War on straws: 5 eco-friendly alternatives to plastic

The city of Seattle doing it. So is coffee giant Starbucks.

Even fast food chain McDonald’s has made news internationally about it.

They all are ditching plastic straws and opting for eco-friendly alternatives.

The news of the ban on plastic straws comes as part of a global push from environmentalists, who say plastic straws are destroying the ocean.

It is estimated that more than 500 million single-use plastic straws are used and thrown away every day in the U.S., according to the National Park Service.

"A YouTube video of a plastic straw being removed from the nostril of a sea turtle has now been watched by over 15.8 million people. This 2015 video and the prevalence of plastic straws in marine waste have spurred consumers in the U.S., Canada and Europe to ask restaurants and concession vendors to be 'straw free,’” Keith Schnip, a McDonald’s shareholder during the company’s annual meeting in May.

While the burger giant didn’t ban plastic straws in U.S. yet, it said in June it will start switching to paper straws in the U.K. and Ireland in September. The company also made a packaging goal that by 2025 "all of McDonald's guest packaging (including straws) will come from renewable, recycled or certified sources.”

What’s more, Seattle, Miami Beach and Malibu, California have already passed bans on plastic straws in its bars and restaurants, with Seattle being the first to completely eliminate them.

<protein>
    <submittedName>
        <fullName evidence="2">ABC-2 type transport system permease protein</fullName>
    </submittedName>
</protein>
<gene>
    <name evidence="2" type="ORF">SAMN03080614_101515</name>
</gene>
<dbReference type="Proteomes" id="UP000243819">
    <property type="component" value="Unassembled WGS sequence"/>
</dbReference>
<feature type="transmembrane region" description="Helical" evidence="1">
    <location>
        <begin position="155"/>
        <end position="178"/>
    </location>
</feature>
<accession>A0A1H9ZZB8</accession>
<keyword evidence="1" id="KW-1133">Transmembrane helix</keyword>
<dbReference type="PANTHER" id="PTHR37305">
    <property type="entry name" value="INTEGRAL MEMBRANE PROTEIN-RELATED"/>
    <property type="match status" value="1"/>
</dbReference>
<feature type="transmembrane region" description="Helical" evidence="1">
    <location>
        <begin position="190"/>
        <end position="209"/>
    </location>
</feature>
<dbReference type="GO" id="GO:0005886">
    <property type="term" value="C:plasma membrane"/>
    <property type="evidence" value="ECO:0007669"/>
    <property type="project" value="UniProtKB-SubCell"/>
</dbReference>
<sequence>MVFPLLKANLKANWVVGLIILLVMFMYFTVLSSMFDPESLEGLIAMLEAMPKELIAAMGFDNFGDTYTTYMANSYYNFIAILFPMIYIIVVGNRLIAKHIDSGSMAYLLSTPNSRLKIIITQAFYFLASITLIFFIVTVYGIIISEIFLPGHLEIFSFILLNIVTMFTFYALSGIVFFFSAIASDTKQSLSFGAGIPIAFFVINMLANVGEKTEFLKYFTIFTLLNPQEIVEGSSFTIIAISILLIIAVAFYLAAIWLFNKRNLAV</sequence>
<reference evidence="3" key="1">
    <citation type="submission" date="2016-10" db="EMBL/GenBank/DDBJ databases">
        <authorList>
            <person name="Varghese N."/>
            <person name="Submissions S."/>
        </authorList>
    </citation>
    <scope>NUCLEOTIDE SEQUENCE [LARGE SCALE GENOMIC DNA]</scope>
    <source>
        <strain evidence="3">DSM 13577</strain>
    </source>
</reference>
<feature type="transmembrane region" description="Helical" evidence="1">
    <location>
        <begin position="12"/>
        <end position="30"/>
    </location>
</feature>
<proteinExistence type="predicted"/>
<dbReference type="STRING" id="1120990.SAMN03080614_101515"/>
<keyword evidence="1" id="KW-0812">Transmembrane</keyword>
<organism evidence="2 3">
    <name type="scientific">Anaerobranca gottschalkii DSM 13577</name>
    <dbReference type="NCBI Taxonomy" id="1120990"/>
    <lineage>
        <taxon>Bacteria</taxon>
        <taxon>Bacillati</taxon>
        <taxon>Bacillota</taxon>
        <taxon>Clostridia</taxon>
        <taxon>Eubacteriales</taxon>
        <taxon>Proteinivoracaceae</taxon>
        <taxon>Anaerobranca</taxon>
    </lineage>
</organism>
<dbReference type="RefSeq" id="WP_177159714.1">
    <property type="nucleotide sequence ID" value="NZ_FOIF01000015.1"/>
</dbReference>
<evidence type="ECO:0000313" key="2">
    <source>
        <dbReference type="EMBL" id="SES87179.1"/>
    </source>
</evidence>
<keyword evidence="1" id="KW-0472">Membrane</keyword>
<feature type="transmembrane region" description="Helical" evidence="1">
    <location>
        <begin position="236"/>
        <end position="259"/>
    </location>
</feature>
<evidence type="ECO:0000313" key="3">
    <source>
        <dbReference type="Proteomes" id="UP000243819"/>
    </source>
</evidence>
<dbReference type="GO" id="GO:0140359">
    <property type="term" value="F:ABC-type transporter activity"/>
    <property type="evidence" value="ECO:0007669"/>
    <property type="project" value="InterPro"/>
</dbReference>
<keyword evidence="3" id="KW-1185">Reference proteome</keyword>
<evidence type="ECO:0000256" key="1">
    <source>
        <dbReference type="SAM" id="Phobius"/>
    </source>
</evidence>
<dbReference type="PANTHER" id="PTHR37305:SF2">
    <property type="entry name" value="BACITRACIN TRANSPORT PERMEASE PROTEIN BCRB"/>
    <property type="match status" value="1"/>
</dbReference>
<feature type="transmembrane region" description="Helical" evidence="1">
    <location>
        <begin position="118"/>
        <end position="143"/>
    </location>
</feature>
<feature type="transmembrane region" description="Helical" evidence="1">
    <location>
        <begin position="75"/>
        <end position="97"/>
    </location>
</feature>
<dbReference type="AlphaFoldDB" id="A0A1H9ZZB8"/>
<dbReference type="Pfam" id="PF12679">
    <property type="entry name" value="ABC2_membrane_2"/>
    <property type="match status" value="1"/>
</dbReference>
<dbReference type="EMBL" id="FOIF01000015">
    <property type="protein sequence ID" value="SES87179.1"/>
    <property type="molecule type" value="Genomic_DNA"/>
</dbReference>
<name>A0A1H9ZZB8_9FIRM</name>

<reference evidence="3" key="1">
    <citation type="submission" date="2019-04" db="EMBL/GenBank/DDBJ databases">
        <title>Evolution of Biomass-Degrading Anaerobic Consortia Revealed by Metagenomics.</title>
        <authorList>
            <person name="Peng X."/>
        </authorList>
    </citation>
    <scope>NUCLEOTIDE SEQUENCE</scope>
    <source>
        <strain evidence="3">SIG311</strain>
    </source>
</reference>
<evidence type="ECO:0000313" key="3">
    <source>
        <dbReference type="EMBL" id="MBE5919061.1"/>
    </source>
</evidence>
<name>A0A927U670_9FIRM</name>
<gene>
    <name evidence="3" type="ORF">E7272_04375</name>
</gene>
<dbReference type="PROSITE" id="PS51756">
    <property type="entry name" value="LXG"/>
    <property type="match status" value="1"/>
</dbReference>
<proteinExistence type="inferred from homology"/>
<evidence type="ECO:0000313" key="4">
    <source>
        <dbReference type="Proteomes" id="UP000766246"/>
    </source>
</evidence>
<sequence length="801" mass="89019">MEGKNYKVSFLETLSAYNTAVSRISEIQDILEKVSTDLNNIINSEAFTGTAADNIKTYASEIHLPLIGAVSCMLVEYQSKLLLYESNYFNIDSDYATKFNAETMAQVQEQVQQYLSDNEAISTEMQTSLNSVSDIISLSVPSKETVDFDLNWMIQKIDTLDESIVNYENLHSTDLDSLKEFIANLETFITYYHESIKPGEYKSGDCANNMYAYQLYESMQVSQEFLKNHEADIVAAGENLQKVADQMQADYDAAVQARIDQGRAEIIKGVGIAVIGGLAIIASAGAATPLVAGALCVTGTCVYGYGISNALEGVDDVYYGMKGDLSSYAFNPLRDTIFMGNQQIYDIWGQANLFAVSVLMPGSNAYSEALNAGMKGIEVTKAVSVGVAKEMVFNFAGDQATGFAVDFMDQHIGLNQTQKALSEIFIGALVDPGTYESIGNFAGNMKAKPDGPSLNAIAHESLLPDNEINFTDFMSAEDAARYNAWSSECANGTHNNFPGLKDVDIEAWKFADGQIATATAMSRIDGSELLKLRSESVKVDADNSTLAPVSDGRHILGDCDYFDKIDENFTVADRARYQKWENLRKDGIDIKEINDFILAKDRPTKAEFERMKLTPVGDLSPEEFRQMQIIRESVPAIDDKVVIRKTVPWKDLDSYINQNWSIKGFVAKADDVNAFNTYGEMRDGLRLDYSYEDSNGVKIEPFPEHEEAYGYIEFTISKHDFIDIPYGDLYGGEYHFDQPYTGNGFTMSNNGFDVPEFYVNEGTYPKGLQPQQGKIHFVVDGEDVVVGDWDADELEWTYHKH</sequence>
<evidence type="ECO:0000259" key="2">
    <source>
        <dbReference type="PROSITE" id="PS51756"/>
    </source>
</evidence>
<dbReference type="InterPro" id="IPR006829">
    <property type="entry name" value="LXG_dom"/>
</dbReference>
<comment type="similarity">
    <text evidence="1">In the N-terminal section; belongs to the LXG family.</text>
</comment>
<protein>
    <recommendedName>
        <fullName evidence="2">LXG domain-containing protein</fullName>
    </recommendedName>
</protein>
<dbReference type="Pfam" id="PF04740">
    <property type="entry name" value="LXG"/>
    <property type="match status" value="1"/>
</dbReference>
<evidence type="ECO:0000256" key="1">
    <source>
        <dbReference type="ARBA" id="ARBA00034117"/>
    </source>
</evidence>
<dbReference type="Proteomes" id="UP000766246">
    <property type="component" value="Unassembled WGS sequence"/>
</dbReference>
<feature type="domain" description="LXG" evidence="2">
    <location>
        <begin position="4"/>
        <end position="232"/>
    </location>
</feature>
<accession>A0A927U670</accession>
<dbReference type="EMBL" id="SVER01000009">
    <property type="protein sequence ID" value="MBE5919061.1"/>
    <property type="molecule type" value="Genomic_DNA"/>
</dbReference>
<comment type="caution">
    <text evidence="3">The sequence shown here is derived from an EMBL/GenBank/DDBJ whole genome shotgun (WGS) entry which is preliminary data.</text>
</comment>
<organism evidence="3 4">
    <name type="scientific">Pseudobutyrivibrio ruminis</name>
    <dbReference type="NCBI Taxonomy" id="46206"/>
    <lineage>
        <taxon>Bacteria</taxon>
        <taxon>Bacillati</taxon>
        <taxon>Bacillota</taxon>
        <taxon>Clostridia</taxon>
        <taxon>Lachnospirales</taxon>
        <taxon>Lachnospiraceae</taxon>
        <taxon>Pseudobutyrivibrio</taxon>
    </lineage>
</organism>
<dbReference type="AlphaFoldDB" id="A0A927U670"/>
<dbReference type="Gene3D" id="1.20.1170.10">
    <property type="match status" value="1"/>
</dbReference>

But the big question now is: what is the best and most eco-friendly alternative out there?

Here are five startups looking to disrupt the $500 million world of plastic straws.

1. Lolistraw by Loliware – It’s the world’s first edible and hyper-compostable straw. It’s made by the same designers who came up with Loliware, the edible cup that made its first debut in 2015 on TV show “Shark Tank.” The Lolistraw is made from seaweed and its coloring and flavor comes from fruit and vegetable pigments.

2. Harvest Straws – These straws are grown, harvested and cut by hand in Southern California from heritage, non-GMO grain.

3. BeOrganic Glass Straws – These straws are made with 50% to 100% organic fabrics and colored with 100% organic dyes or factory remnants and recycled fabrics.

4. Aardvark Straws – These paper straws are made in the U.S. using materials that are non-toxic, BPA free and elemental chlorine free.

5. Simply Straws – These glass straws are handcrafted in California and come with a lifetime guarantee.